The Waymap application proves successful in helping vision-impaired people to navigate around a Los Angeles university campus with which they are unfamiliar.
In March and April 2022, Waymap made its navigational system available at the Westchester Campus of Loyola Marymount University in Los Angeles.
Loyola Marymount University (LMU) and Waymap wished to test the effectiveness of Waymap’s technology in delivering navigation services for vision impaired people around campus.
The best approach to deliver this was determined to be a live trial of Waymap’s technology to understand the experience and response from members of the local vision impaired communities.
This trial involved delivering a functioning service focused on blind users via a free to download iPhone or Android app and end-to-end routing both between and within buildings throughout the LMU campus, and was supported by Verizon and the local vision loss educational non-profit Wayfinder Family Services.
We had previously carried out tests in Los Angeles with Wayfinder Family Services, and this new trial was a great way to pick up where we left off before the pandemic.
In 2019, for example, Waymap carried out a successful pilot with Los Angeles County Metropolitan Transportation Authority (LACMTA) at Union Station working with a large cohort of blind and low-vision riders recruited by LACMTA.
The pilot demonstrated that audio-based navigation using Waymap’s technology greatly improved independence for blind and low-vision people and showed that they were highly motivated to expand their use of public transportation and reduce their use of paratransit.
Our trial found that:
- 81% of blind and low-vision participants found the instructions easy to understand, while
- 77% found it easy to find their way using the automated instructions.
- 94% said they felt confident using the system to find their way through the station without assistance.
In a wider context:
- 85% would be confident using the system to find their way through a public place they were not familiar with
- 74% said they were a lot less stressed while navigating.
- 87% overall said they had a good experience travelling through the station.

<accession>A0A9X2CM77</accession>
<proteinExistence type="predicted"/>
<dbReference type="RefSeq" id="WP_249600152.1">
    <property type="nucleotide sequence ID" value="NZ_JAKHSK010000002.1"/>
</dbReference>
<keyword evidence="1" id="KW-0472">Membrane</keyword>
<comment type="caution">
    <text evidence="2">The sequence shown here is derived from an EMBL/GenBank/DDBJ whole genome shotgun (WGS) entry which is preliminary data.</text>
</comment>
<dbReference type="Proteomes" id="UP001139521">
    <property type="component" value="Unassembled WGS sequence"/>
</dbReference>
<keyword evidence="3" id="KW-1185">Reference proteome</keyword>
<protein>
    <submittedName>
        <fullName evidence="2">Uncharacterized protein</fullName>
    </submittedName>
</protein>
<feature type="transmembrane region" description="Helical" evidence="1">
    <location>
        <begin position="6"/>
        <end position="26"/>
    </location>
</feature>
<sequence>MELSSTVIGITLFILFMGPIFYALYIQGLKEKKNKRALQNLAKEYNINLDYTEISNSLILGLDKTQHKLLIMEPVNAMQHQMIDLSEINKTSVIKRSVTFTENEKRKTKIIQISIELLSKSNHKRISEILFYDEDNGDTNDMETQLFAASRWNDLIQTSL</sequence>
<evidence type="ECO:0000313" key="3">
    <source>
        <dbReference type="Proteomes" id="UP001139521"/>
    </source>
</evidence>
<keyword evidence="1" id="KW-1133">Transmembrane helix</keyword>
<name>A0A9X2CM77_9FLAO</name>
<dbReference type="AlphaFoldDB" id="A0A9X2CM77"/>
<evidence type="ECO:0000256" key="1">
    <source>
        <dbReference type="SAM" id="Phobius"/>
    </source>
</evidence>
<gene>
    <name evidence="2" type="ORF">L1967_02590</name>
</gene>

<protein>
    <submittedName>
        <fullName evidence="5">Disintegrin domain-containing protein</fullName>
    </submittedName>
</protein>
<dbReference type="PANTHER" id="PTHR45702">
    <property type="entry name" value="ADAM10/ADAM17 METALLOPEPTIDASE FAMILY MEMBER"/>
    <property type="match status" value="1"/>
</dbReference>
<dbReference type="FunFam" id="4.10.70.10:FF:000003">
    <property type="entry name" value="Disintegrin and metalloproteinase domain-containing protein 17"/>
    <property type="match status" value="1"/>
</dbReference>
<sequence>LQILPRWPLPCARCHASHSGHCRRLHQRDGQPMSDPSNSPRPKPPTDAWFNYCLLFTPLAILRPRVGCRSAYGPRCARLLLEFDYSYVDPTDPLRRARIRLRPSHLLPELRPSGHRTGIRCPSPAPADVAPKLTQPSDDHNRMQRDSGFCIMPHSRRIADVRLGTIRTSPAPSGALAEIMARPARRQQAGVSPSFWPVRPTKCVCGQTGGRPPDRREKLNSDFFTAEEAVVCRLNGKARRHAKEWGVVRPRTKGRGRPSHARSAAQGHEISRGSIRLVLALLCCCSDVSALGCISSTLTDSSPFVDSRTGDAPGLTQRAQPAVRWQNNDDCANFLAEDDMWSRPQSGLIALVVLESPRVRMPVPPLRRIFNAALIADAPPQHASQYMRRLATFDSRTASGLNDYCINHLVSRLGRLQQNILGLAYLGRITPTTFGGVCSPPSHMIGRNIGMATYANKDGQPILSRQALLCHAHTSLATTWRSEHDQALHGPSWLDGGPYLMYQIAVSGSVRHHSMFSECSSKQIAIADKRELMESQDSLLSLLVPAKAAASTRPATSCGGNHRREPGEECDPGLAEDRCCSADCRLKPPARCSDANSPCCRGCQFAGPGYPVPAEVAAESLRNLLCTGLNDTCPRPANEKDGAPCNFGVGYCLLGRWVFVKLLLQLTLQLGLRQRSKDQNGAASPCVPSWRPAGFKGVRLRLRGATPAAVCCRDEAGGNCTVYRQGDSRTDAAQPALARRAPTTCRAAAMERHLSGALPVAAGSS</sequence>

The trial also highlighted the potential for Waymap to increase the use of public transportation by blind and low-vision people. 96% of trial participants said that they would be more likely to use public transport on their own if Waymap’s system was available.
The percentage who said that they would prefer to use public transport to paratransit options if Waymap’s system was available increased by 67%; rising from 43% to 72%, while 89% also said they would be more inclined to travel on their own.
These findings indicate a very significant increase in the ability of blind and low-vision people to use public transportation and participate more fully in society. The findings also indicate a potential fall in demand for ‘demand response’ and paratransit services for people with disabilities.
Waymap’s solution supports wayfinding in all settings, indoors and outdoors and across multi-level environments connected by elevators, lifts, stairs or ramps. Our application’s ability to locate and orientate people without infrastructure lends itself well to both small and indoor, and, large and outdoor spaces. And, because Waymap’s breakthrough technology was developed for blind people and to enable independent living, we are a huge advance on all other navigation apps.
Following this fantastic feedback from our recent trial at Loyola Marymount University in Los Angeles, Waymap continues to develop its offering throughout the USA, working a variety of organisations in order to make venues (whether indoor or outdoor, public or private) more accessible.